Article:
Cable Railing Design Considerations

Railing cables are an elegant way define a space. Whether the job spans hundreds of feet or just a few, there are some key considerations for a successful application. Here are some considerations to consider for the design of cable railing. To start, always consult with your local zoning and regulation official to ensure you are designing to the proper local code.

For simplicity sake, in this post, balustrade is defined as railing; the two terms are practically interchangeable. A balustrade is a row of posts, topped by a rail, and a railing is a rail supported by posts.

There are plenty of options for balustrade design but our main focus is on cable fill. Cables give balustrades and railings a sense of space and style. With careful planning and design, they have the ability to totally transform the look of the space. The simple and clean lines create a sleek and modern aesthetic, while offering uninterrupted views. Some benefits of choosing a cable infill include the ease of installation and low maintenance factor after install. However whether you are a professional installer or a DIY kind of person, there are key design steps which must be followed for successful application of railing cable, to ensure the cables provide the essential barrier to prevent falls.

1. Decide on Vertical or Horizontal Cable Applications

This primary consideration is driven by a combination of aesthetics and building regulations. Some codes prohibit the application of horizontal cables where a finished floor height is a specific distance above ground. We recommend reviewing the regulations local to your area before selecting.

2. Post Design

Aesthetics are structural integrity are important design considerations when selecting posts. End posts must be adequately designed to cope with the loads necessary to resist cable deflection when forces are applied.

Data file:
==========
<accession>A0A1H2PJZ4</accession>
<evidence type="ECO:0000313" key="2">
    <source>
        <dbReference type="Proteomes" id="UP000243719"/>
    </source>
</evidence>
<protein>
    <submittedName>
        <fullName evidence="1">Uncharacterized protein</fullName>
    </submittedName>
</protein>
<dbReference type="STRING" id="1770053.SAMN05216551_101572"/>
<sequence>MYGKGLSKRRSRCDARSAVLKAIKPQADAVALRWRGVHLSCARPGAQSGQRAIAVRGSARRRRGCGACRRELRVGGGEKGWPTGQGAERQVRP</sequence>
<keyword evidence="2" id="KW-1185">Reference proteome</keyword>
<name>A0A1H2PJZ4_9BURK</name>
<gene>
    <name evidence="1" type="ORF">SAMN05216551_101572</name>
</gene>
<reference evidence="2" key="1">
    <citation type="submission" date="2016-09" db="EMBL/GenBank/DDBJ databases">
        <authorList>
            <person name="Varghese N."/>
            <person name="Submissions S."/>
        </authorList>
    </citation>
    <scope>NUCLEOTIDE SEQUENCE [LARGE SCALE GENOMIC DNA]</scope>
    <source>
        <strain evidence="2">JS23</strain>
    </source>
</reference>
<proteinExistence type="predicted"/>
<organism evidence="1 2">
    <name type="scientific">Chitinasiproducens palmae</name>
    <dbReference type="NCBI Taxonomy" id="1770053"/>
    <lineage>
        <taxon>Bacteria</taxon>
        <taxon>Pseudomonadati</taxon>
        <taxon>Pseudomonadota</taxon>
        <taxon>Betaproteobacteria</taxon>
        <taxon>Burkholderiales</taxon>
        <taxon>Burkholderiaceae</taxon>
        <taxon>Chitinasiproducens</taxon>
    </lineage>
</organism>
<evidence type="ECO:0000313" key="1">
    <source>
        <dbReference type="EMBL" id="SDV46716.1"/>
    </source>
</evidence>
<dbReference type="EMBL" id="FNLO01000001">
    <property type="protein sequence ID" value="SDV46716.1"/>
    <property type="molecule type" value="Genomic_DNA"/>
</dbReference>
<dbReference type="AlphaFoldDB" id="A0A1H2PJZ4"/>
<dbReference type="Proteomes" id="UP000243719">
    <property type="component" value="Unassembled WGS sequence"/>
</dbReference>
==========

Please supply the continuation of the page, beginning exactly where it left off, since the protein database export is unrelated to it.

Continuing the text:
3. Post spacings, Span and Cable Tension

The span or distance between posts on a railing has a direct relationship to deflection. With increased spacings higher tensions need to be applied to resist deflection. Depending on which Ronstan balustrade cable system you pick, there is a maximum span listed.

4. Cable Diameter, Construction and Grade

Cable stretch is a consideration when selecting a diameter; larger diameter cables resist elongation better at a given load. 1/8″ (3mm) – 3/16″ (5mm) are common diameters. Check your local code.

Will your cable be turning any corners? Although 1 x 19 construction offers the lowest stretch over long distances, 7 x 7 cable is more flexible for multiple changes of direction. Grade 316 is widely considered the default stainless steel grade for balustrade cables as it offers the best corrosion resistance, strength and aesthetic properties.

5. Cable Spacing

Local codes dictate required cable spacing; there is only a minimum amount of deflection allowed. Typically it is 3-4″ but consult with the local code authority when designing. In general, a good practice is to design cable spacings closer than the local code requires.

6. Connections, Fittings and Material

Stainless Steel offers crisp, clean aesthetics, low maintenance, and structural integrity, as long as it is sourced from quality manufacturers. Our cable systems are manufactured to ISO9001-2000 and are load rated and designed specifically for balustrade and railing applications. Our connectors can be used in timber or metal posts. It is up to the designer to figure out how much tensioning you will need in order to decide which system is appropriate for you (i.e do you need tensioning at both ends or just one?). The remaining choices are based on aesthetics and how much room there will be for installation and tensioning. There is a system and a connection component for many designs, so if you have questions, don’t hesitate to contact one of our sales staff today.

Our complete catalog of offerings can be found here and a catalog can be downloaded here.

All photos provided by and of completed Ronstan balustrade projects around the world.

Ronstan Tensile Architecture